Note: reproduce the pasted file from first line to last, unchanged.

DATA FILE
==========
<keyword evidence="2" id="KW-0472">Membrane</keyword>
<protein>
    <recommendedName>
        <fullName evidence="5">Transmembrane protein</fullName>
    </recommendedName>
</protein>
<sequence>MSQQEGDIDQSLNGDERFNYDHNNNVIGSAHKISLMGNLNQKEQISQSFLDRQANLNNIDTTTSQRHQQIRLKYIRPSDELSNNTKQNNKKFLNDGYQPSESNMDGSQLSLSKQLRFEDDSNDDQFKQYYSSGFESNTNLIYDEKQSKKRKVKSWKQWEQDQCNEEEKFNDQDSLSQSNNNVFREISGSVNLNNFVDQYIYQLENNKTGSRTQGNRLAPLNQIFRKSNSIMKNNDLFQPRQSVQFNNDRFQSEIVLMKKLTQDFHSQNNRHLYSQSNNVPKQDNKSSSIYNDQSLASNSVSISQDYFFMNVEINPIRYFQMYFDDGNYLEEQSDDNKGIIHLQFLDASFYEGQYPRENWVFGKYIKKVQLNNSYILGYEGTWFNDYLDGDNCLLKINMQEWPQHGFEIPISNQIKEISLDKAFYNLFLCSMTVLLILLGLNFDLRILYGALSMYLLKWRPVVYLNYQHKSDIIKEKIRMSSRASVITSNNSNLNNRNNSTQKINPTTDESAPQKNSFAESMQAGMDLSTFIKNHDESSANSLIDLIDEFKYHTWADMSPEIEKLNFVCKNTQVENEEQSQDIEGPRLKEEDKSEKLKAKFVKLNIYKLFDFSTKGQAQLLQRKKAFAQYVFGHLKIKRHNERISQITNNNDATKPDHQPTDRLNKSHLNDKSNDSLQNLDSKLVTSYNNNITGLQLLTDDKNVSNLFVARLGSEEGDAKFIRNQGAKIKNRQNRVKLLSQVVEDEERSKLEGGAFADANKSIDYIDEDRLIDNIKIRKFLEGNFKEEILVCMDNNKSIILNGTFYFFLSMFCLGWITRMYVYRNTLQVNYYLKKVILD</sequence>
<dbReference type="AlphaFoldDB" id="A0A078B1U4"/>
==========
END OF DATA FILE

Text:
<keyword evidence="2" id="KW-0472">Membrane</keyword>
<protein>
    <recommendedName>
        <fullName evidence="5">Transmembrane protein</fullName>
    </recommendedName>
</protein>
<sequence>MSQQEGDIDQSLNGDERFNYDHNNNVIGSAHKISLMGNLNQKEQISQSFLDRQANLNNIDTTTSQRHQQIRLKYIRPSDELSNNTKQNNKKFLNDGYQPSESNMDGSQLSLSKQLRFEDDSNDDQFKQYYSSGFESNTNLIYDEKQSKKRKVKSWKQWEQDQCNEEEKFNDQDSLSQSNNNVFREISGSVNLNNFVDQYIYQLENNKTGSRTQGNRLAPLNQIFRKSNSIMKNNDLFQPRQSVQFNNDRFQSEIVLMKKLTQDFHSQNNRHLYSQSNNVPKQDNKSSSIYNDQSLASNSVSISQDYFFMNVEINPIRYFQMYFDDGNYLEEQSDDNKGIIHLQFLDASFYEGQYPRENWVFGKYIKKVQLNNSYILGYEGTWFNDYLDGDNCLLKINMQEWPQHGFEIPISNQIKEISLDKAFYNLFLCSMTVLLILLGLNFDLRILYGALSMYLLKWRPVVYLNYQHKSDIIKEKIRMSSRASVITSNNSNLNNRNNSTQKINPTTDESAPQKNSFAESMQAGMDLSTFIKNHDESSANSLIDLIDEFKYHTWADMSPEIEKLNFVCKNTQVENEEQSQDIEGPRLKEEDKSEKLKAKFVKLNIYKLFDFSTKGQAQLLQRKKAFAQYVFGHLKIKRHNERISQITNNNDATKPDHQPTDRLNKSHLNDKSNDSLQNLDSKLVTSYNNNITGLQLLTDDKNVSNLFVARLGSEEGDAKFIRNQGAKIKNRQNRVKLLSQVVEDEERSKLEGGAFADANKSIDYIDEDRLIDNIKIRKFLEGNFKEEILVCMDNNKSIILNGTFYFFLSMFCLGWITRMYVYRNTLQVNYYLKKVILD</sequence>
<dbReference type="AlphaFoldDB" id="A0A078B1U4"/>